Wally Berg is an avid climber with an affinity for the outdoors. His love for climbing grew during his outdoor adventures as a staff member at Philmont Scout Ranch and during the 26 years he lived in Colorado. He has climbed several of the highest summits in the world. Berg climbed Cho Oyu, the sixth-highest summit in the world, in 1987 and later climbed the fourth-highest summit, Lhotse. Each of these mountains is located on the China and Nepal border. Berg has even climbed Mount Everest four times.Berg decided to turn his passion into a business in 1992 when he founded Berg Adventures International. According to the Berg Adventure’s website, the company is “one of the world’s leading adventure travel and mountaineering companies.”
He’s received the Distinguished Staff Alumni Award from Philmont Scout Ranch in recognition of his life achievements. His profound respect for the environment started as a Scout and continued when he went on to be a staff member at a Scout camp and later as a mountaineer and guide. He still practices to this day the Leave No Trace ethics that are inherent in our programs.
Scot Oki is the former senior vice-president of sales and marketing for Microsoft. He started the company’s international operations and supervised an increase in company sales. His success in the business made Oki very wealthy and afforded him the opportunity to retire at the age of 44 in 1992. Once Oki retired, he decided to launch his own business called Oki Developments Inc. There he invests in different things spanning from technology to golf courses. His foundation, Oki Foundation, focuses on local and national philanthropic endeavors.
Oki has done a lot of amazing work, however, his big passion is Scouting. He especially loves Scouting in urban areas. He created the Chief Seattle Council’s Scoutreach Foundation in 2000 and worked with his sons’ troop in Washington. In a quote taken from the book Eagle Scout Stories Tails from the Trails of Scouting’s Highest Rank, Scott said “The values and character-building that is an integral part of being an Eagle Scout has had a wonderfully positive impact my life. But it has required a lot of hard work and diligence to live by the Scout Oath and Law!”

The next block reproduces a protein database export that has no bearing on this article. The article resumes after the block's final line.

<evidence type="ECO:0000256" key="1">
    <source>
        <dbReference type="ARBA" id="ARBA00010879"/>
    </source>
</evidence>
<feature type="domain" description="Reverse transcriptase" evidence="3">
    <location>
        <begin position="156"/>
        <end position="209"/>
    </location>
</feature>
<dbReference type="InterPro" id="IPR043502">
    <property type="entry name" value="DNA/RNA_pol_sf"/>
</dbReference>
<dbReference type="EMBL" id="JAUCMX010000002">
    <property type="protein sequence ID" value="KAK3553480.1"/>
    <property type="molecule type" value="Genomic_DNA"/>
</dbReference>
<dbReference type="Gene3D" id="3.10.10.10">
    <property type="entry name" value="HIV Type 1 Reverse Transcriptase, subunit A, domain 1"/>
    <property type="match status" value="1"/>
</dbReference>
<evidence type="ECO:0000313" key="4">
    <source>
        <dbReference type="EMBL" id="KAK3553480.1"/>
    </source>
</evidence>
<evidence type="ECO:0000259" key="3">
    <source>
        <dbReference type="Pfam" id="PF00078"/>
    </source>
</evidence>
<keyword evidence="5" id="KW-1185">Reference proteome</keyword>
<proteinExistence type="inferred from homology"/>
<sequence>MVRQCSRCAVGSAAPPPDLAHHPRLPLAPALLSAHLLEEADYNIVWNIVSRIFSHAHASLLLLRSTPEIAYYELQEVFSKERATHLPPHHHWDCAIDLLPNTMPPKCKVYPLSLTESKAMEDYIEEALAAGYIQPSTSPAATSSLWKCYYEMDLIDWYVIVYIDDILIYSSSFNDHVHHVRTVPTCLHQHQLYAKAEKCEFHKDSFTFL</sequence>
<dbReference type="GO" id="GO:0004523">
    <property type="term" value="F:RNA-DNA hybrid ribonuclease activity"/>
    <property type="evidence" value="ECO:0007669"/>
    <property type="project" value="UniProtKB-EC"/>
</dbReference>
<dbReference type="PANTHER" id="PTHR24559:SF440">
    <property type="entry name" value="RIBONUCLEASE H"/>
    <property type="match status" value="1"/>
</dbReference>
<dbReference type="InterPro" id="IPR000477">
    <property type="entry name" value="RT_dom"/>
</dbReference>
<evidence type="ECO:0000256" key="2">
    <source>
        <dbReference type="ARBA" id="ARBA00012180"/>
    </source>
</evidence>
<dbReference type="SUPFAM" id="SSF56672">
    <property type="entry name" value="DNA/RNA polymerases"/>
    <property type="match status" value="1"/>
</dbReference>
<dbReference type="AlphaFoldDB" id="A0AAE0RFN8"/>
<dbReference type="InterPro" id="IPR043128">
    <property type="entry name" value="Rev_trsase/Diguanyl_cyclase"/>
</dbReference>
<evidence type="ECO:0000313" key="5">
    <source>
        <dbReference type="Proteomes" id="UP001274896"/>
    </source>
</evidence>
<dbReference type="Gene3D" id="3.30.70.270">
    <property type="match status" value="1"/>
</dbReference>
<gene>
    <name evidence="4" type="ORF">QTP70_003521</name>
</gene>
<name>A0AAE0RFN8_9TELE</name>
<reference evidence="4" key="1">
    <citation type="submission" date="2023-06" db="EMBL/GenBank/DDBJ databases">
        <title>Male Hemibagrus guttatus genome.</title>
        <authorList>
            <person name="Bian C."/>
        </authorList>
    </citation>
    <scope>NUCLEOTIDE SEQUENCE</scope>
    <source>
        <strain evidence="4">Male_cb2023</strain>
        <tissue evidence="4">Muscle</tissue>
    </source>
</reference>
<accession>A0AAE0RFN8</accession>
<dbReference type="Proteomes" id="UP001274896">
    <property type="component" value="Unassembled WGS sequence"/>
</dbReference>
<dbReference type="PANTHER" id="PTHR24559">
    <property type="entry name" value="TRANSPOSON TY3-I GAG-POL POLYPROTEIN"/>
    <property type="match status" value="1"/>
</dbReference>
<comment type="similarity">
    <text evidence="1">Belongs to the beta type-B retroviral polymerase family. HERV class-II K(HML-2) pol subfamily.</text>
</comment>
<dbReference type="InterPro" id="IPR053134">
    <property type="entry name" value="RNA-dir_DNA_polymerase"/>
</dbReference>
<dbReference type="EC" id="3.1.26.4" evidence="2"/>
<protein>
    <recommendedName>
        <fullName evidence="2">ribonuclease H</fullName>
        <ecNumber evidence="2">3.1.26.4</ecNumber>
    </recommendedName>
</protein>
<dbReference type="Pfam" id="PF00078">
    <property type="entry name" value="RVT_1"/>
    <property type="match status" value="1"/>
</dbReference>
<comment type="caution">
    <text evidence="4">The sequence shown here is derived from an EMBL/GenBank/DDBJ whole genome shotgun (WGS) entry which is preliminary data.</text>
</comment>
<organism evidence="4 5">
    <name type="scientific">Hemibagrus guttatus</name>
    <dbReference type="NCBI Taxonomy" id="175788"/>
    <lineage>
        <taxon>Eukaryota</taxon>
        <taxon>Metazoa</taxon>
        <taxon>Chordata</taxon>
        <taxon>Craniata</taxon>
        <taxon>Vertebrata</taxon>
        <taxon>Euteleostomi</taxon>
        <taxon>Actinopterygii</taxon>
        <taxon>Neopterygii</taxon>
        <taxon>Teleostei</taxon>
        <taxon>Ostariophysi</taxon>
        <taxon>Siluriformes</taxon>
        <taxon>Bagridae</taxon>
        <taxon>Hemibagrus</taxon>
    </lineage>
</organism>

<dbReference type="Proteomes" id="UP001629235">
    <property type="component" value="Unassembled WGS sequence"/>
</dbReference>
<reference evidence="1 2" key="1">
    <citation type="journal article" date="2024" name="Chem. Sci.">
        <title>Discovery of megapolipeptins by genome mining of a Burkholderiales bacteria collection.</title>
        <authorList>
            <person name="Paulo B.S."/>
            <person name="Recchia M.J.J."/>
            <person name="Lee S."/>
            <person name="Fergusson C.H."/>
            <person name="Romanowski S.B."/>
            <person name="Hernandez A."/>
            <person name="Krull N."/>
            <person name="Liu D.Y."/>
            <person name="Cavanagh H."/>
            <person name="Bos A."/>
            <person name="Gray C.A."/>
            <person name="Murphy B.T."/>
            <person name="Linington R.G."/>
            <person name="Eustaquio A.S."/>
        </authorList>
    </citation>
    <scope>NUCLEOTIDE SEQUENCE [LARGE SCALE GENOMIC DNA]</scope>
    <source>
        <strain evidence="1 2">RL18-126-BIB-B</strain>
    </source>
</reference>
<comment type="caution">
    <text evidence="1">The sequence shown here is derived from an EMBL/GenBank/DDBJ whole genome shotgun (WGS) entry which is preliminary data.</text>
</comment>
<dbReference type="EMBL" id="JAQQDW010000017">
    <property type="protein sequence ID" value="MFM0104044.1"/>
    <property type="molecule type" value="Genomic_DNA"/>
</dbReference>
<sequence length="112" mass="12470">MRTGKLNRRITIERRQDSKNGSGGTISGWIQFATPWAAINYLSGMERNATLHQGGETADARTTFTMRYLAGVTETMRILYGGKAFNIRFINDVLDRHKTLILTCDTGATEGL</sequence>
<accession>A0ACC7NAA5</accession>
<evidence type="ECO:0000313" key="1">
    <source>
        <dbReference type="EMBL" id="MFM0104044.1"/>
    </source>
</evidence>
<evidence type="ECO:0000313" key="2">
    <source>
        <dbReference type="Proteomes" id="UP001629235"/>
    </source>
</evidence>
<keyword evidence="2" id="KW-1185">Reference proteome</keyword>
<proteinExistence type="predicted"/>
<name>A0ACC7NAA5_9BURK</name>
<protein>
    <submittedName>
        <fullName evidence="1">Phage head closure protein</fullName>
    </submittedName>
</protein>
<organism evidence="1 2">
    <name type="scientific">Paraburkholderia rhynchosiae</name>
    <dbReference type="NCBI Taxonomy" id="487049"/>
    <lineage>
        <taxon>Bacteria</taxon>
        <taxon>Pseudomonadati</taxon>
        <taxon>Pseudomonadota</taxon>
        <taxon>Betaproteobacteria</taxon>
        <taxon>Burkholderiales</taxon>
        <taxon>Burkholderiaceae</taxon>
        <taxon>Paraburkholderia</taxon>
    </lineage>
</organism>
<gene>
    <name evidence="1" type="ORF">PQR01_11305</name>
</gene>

Charles William Steele Jr.
In 1980, Charles William Steele Jr. became a professional Scouter. A professional Scouter is a paid, non-volunteer employee of the national and local Scouting organization. He’s had several jobs with the Boy Scouts of America. Here are some of them:
- Scout executive
- BSA Cub Scout Division staff member
- BSA director of Alumni Relations
His most notable role being the director of Alumni Relations. There he oversaw a major overhaul of the National Eagle Scout Association website and oversaw the transition of the journal Eagletter into the Eagle Scout Magazine. Steele also created NESA’s first national directory.
Steele likes to get outside. As an avid caver, he has explored more than 2,000 caves. He led an exploration of the longest caves in Georgia, Oklahoma, and Texas and has contributed to and written several caving books. He found his love for cave exploration while in Scouting. According to the book, Eagle Scout Stories Tails from the Trails of Scouting’s Highest Rank, Steele said that attaining the Eagle Scout rank gave him lifelong confidence in guiding others towards accomplishing their goals.
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Author: Nicole Balmforth | Marketing Associate, Utah National Parks Council